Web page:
^{1,a)}and Hong Qian

^{1,b)}

### Abstract

A thorough kinetic analysis of the rate theory for stochastic self-regulating gene networks is presented. The chemical master equation kinetic model in terms of a coupled birth–death process is deconstructed into several simpler kinetic modules. We formulate and improve upon the rate theory of self-regulating genes in terms of perturbation theory. We propose a simple five-state scheme as a faithful caricature that elucidates the full kinetics including the “resonance phenomenon” discovered by Walczak *et al.* [Proc. Natl. Acad. Sci. U.S.A.102, 18926 (2005)]. The same analysis can be readily applied to other biochemical networks such as phosphorylation signaling with fluctuating kinase activity. Generalization of the present approach can be included in multiple time-scale numerical computations for large biochemical networks.

The authors are grateful to Jin Wang and Jianhua Xing for helpful discussions and Masaki Sasai and Patrick Warren for valuable comments.

I. INTRODUCTION

II. SELF-REGULATING GENE NETWORK AND WOW RESONANCE

III. ASYMPTOTIC SERIES SOLUTION

A. Nonadiabatic situation

B. Adiabatic situation

C. Escape rate at intermediate region and the condition for WOW resonance

IV. FURTHER INVESTIGATION OF WOW RESONANCE

A. Five-state model

B. Concatenation of five-state blocks

C. Use asymptotic series solution leading terms to fit five-state model parameters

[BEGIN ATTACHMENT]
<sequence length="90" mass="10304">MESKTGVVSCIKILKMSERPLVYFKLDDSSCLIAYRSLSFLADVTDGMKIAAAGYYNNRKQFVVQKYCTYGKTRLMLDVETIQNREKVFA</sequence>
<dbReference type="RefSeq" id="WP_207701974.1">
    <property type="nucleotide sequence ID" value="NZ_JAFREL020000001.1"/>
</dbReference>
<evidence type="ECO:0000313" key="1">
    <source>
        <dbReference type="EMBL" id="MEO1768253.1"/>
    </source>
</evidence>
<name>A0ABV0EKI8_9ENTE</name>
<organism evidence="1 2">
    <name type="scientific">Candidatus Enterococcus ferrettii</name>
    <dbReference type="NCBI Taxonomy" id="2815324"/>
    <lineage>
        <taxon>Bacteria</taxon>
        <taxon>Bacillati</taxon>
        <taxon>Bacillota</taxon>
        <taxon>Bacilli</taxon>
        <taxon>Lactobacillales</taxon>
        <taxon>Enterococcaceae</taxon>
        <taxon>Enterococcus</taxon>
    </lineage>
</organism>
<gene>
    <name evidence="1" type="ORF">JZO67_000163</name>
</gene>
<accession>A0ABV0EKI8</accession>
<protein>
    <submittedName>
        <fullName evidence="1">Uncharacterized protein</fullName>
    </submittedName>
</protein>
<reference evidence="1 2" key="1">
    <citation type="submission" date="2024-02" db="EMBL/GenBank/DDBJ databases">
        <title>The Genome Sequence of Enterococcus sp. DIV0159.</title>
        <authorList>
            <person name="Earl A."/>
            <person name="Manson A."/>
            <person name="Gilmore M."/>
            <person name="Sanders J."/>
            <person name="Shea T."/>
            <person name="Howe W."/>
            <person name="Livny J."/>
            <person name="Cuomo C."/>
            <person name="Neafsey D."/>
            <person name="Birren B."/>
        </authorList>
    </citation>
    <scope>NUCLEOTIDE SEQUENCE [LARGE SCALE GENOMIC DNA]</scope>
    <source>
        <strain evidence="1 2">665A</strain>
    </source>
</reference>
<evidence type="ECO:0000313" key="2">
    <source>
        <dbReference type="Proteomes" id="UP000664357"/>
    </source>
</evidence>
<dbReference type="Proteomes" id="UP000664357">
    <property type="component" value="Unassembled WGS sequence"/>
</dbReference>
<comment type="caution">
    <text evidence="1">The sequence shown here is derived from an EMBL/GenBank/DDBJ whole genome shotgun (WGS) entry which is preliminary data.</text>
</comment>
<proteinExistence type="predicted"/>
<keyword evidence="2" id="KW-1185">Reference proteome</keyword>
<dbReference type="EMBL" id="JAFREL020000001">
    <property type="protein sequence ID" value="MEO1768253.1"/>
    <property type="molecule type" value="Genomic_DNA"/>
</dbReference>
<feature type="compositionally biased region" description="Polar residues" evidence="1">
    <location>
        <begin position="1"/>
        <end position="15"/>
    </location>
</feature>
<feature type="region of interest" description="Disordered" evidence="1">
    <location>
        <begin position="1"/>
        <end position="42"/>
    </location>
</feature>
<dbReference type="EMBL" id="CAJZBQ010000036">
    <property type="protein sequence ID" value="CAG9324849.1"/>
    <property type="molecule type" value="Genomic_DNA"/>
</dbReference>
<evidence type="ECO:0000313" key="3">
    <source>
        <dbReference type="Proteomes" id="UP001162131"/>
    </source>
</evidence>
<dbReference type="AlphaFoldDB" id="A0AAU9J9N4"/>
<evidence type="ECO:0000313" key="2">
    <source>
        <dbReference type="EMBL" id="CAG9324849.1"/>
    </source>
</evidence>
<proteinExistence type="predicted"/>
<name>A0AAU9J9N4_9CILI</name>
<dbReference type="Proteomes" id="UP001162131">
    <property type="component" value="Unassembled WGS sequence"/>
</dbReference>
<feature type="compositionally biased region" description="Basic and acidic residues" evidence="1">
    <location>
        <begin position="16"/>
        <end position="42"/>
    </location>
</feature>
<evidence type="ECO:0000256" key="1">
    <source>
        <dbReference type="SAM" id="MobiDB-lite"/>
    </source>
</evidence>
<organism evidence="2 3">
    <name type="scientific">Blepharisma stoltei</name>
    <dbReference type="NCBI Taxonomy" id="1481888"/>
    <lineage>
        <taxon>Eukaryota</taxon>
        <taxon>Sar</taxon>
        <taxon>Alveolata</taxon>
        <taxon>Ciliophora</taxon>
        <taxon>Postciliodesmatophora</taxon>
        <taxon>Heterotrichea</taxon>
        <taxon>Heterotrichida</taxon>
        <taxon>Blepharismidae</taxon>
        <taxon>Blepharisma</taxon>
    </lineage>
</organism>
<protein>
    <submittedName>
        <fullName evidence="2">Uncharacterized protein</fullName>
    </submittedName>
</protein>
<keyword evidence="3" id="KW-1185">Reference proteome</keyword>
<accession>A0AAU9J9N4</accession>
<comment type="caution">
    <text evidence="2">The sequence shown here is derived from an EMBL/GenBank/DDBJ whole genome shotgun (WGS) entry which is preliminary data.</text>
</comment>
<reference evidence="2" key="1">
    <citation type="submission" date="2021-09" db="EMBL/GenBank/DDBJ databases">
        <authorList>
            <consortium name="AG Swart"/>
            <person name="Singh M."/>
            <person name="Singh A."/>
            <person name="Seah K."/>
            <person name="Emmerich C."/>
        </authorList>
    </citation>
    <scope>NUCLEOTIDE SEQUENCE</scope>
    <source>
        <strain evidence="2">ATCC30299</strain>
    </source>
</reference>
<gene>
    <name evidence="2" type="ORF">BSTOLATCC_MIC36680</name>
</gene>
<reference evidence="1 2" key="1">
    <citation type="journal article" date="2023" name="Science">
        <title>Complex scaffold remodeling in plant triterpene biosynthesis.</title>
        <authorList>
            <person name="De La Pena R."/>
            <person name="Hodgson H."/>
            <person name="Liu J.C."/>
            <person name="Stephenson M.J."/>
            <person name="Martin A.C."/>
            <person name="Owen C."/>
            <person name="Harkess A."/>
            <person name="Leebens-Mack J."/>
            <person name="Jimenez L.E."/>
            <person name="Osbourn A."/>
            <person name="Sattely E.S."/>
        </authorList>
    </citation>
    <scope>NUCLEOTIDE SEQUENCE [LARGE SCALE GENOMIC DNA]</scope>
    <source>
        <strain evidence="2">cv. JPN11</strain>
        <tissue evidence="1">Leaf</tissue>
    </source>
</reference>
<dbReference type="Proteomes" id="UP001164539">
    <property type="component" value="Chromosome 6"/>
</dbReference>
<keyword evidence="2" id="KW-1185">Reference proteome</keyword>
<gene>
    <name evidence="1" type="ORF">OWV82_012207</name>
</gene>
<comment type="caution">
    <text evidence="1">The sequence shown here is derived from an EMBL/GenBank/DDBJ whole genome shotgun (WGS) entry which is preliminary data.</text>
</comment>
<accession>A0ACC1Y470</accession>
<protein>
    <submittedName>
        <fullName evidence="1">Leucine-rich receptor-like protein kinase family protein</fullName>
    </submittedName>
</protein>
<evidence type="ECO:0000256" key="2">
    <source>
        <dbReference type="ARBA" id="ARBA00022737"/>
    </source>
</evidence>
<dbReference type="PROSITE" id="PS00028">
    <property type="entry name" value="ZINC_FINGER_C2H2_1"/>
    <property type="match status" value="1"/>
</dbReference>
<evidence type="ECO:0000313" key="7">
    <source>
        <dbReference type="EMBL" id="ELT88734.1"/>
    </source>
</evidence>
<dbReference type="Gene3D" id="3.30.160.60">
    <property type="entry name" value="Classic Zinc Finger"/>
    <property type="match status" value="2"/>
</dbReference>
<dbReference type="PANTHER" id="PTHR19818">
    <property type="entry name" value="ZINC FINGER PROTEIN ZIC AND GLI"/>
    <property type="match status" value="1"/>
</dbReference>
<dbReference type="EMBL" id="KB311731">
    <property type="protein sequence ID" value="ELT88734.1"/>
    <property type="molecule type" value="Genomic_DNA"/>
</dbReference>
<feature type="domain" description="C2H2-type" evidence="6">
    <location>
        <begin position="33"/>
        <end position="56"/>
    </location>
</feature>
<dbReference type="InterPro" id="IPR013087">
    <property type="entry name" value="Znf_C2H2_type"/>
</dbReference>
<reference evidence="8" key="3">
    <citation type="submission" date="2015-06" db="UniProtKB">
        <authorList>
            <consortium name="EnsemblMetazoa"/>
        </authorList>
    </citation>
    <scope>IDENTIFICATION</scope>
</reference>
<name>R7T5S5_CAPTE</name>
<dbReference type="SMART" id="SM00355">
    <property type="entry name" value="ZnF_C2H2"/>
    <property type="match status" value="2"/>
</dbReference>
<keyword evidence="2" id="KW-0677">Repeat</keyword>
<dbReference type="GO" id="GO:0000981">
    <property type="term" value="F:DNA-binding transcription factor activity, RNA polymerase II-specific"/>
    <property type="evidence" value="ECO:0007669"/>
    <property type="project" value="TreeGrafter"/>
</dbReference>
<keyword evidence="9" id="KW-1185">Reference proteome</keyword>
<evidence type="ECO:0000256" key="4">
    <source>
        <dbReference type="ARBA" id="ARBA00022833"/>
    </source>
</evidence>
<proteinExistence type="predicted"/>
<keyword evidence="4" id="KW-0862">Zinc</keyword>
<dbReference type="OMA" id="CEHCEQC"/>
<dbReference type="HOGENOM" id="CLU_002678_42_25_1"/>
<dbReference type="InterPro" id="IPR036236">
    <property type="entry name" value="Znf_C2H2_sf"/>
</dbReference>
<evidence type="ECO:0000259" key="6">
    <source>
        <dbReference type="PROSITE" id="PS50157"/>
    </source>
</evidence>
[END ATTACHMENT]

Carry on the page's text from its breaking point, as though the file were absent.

V. DISCUSSION

### Key Topics

- Attractors
- 37.0
- Proteins
- 34.0
- Non adiabatic reactions
- 31.0
- Difference equations
- 11.0
- Perturbation theory
- 10.0

## Figures

Schematic diagrams showing kinetic isomorphism between a self-regulating gene network in (a) and a cellular signaling network based on phosphorylation–dephosphorylation cycle with feedback in (b). (a) Binding of a transcription factor (TF) monomer (χ = 1) or dimer (χ = 2) turns the gene state from 0 to 1; the gene states 0 and 1 determine the rate of TF synthesis with *g* _{0} and *g* _{1}, respectively. The TF is degraded with rate *k*. (b) A phosphorylated enzyme *E** activates a kinase from state *K* to *K*† by binding to the kinase; the *K* and *K*† in turn are the enzymes responsible for the phosphorylation of *E* with rate constants *k* _{0} and *k* _{1}. The dephosphorylation reaction has a rate of *k* _{3}[*P*] where *P* is a phosphatase. The solid lines represent biochemical reactions while the dashed lines represent information flow.